The Cantor-Schroeder-Bernstein theorem admits many proofs of various natures, which have been extended in diverse mathematical contexts to show that the phenomenon holds in many other parts of mathematics. So the question of whether the CSB property holds is an interesting mathematical question in many mathematical contexts (and it is particularly interesting in contexts where it fails).

And the proof of CSB from the Knaster-Tarski theorem that you have in mind proceeds as follows: suppose that $f:A\to B$ and $g:B\to A$ are both injective. Define $\varphi:P(A)\to P(A)$ on the power set of $A$ by $\varphi(X)=A-g[B-f[X]]$. It is easy to see by applying the functions and taking complements (twice) that $X\subset Y\to \varphi(X)\subseteq \varphi(Y)$, and so $\varphi$ is a monotone (order-preserving) operation on the power set of $A$, a complete lattice. Thus, by KT there is a fixed point $\varphi(X)=X$. From this, it follows that the function $h=(f|X)\cup(g^{-1}|(A-X))$ is a bijection between $A$ and $B$, and I leave all the details as a fun exercise.

Meanwhile, the proof of KT itself has a very short direct proof, which it would seem difficult to improve upon by using CSB. Namely, if $\varphi:L\to L$ is a order-preserving function on a complete lattice $L$, then let $d=\wedge\{e \mathrel{|} \varphi(e)\leq e\}$. Note that $\varphi(e)\leq e$ implies $d\leq e$ which implies $\varphi(d)\leq \varphi(e)\leq e$ and so $\varphi(d)\leq d$ and consequently $\varphi(\varphi(d))\leq \varphi(d)$, and so $\varphi(d)$ is one of the $e$'s, and so $d\leq \varphi(d)$ and hence $d=\varphi(d)$, as desired.

Note that the function $\varphi$ arising in the proof of CSB from KT is not merely monotone, but also continuous, since if $X=\bigcup_i X_i$, then $f[X]=\bigcup_i f[X_i]$ and so $B-f[X]=\bigcap_i B-f[X_i]$ and thus $g[B-f[X]]=\bigcap_i g[B-f[X_i]]$, because $g$ is injective, and hence $\varphi(X)=A-g[B-f[X]]=A-\bigcap_i g[B-f[X_i]]=\bigcup_i A-g[B-f[X_i]]=\bigcup_i (A-g[B-f[X_i]])=\bigcup_i \varphi(X_i)$. In short, $\varphi(\bigcup_i X_i)=\bigcup_i\varphi(X_i)$, which means that $\varphi$ is continuous.

Thus, one can the standard argument shows that CSB follows not only prove CSB from KT, but from the restricted version special case of continuous-KT, that is, KT only for monotone restricted to continuous monotone functions$\varphi$. . But the full KT is true for arbitrary monotone $\varphi$, even when they are not continuous, by the simple argument above. I take this as suggesting that the exact same argument,'' as you asked in your question, does not establish KT from CSB. Not every monotone $\varphi$ arises as the $\varphi$ used in the proof, since not every monotone map is continuous.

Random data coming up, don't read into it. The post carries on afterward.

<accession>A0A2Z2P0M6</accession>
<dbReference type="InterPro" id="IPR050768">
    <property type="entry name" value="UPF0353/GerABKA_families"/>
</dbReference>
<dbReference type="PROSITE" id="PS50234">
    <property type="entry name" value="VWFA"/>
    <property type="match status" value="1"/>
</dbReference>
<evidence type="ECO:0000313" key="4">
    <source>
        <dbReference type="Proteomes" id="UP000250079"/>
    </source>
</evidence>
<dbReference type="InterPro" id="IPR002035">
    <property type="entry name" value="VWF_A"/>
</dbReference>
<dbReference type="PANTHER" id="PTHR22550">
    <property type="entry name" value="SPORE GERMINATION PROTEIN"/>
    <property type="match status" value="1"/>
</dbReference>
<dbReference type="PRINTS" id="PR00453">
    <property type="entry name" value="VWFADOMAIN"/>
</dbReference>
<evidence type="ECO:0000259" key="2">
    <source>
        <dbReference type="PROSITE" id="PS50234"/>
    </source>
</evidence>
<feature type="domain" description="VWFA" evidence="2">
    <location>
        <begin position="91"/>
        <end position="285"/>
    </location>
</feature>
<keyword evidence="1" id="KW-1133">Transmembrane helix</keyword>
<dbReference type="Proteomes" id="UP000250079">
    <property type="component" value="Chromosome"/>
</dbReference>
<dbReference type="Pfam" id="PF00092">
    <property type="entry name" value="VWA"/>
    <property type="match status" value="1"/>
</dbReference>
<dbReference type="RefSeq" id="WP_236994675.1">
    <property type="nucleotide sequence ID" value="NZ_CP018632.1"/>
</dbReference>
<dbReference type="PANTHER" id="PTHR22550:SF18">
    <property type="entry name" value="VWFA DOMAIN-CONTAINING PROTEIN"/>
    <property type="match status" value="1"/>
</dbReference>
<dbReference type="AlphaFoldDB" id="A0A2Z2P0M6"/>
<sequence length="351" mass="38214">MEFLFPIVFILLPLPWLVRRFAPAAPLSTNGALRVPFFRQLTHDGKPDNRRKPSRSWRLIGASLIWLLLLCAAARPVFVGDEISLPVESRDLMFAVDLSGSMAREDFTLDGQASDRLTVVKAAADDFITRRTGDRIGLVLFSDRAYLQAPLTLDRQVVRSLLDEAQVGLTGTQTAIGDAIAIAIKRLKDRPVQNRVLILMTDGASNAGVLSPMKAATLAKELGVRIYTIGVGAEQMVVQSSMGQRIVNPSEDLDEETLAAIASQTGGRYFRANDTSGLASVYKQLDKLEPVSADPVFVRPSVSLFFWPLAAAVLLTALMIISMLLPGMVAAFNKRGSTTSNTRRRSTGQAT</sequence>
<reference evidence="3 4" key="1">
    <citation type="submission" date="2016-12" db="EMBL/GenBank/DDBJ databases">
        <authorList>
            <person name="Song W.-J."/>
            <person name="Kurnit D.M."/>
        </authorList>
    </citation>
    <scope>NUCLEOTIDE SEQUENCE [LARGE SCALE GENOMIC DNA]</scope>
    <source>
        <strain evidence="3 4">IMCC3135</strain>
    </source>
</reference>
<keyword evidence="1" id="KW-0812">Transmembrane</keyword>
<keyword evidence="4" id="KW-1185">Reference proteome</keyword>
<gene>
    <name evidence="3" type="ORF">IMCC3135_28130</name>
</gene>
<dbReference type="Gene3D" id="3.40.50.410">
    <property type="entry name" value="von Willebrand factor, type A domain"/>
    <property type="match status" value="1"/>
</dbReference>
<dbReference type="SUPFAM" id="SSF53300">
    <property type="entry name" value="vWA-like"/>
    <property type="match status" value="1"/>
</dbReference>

Meanwhile, I also observe that the direct proof of KT is so simple, it would seem difficult to find a substantially simpler proof of it by using any other principle, including CSB.

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The Cantor-Schroeder-Bernstein theorem admits many proofs of various natures, which have been extended in diverse mathematical contexts to show that the phenomenon holds in many other parts of mathematics. So the question of whether the CSB property holds is an interesting mathematical question in many mathematical contexts (and it is particularly interesting in contexts where it fails).

And the proof of CSB from the Knaster-Tarski theorem that you have in mind proceeds as follows: suppose that $f:A\to B$ and $g:B\to A$ are both injective. Define $\varphi:P(A)\to P(A)$ on the power set of $A$ by $\varphi(X)=A-g[B-f[X]]$. It is easy to see by applying the functions and taking complements (twice) that $X\subset Y\to \varphi(X)\subseteq \varphi(Y)$, and so $\varphi$ is a monotone (order-preserving) operation on the power set of $A$, a complete lattice. Thus, by KT there is a fixed point $\varphi(X)=X$. From this, it follows that the function $h=(f|X)\cup(g^{-1}|(A-X))$ is a bijection between $A$ and $B$, and I leave all the details as a fun exercise.

Meanwhile, the proof of KT itself has a very short direct proof, which it would seem difficult to improve upon by using CSB. Namely, if $\varphi:L\to L$ is a order-preserving function on a complete lattice $L$, then let $d=\wedge\{e \mathrel{|} \varphi(e)\leq e\}$. Note that $\varphi(e)\leq e$ implies $d\leq e$ which implies $\varphi(d)\leq \varphi(e)\leq e$ and so $\varphi(d)\leq d$ and consequently $\varphi(\varphi(d))\leq \varphi(d)$, and so $\varphi(d)$ is one of the $e$'s, and so $d\leq \varphi(d)$ and hence $d=\varphi(d)$, as desired.

Note that the function $\varphi$ arising in the proof of CSB from KT is not merely monotone, but also continuous, since if $X=\bigcup_i X_i$, then $f[X]=\bigcup_i f[X_i]$ and so $B-f[X]=\bigcap_i B-f[X_i]$ and thus $g[B-f[X]]=\bigcap_i g[B-f[X_i]]$, because $g$ is injective, and hence $\varphi(X)=A-g[B-f[X]]=A-\bigcap_i g[B-f[X_i]]=\bigcup_i A-g[B-f[X_i]]=\bigcup_i \varphi(X_i)$. In short, $\varphi(\bigcup_i X_i)=\bigcup_i\varphi(X_i)$, which means that $\varphi$ is continuous.

Thus, one can not only prove CSB from KT, but from the restricted version of KT only for monotone continuous functions $\varphi$. But KT is true for arbitrary monotone $\varphi$, even when they are not continuous. I take this as suggesting that the exact same argument,'' as you asked in your question, does not establish KT from CSB. Not every monotone $\varphi$ arises as the $\varphi$ used in the proof, since not every monotone map is continuous.

Meanwhile, I also observe that the direct proof of KT is so simple, it would seem difficult to find a substantially simpler proof of it by using any other principle, including CSB.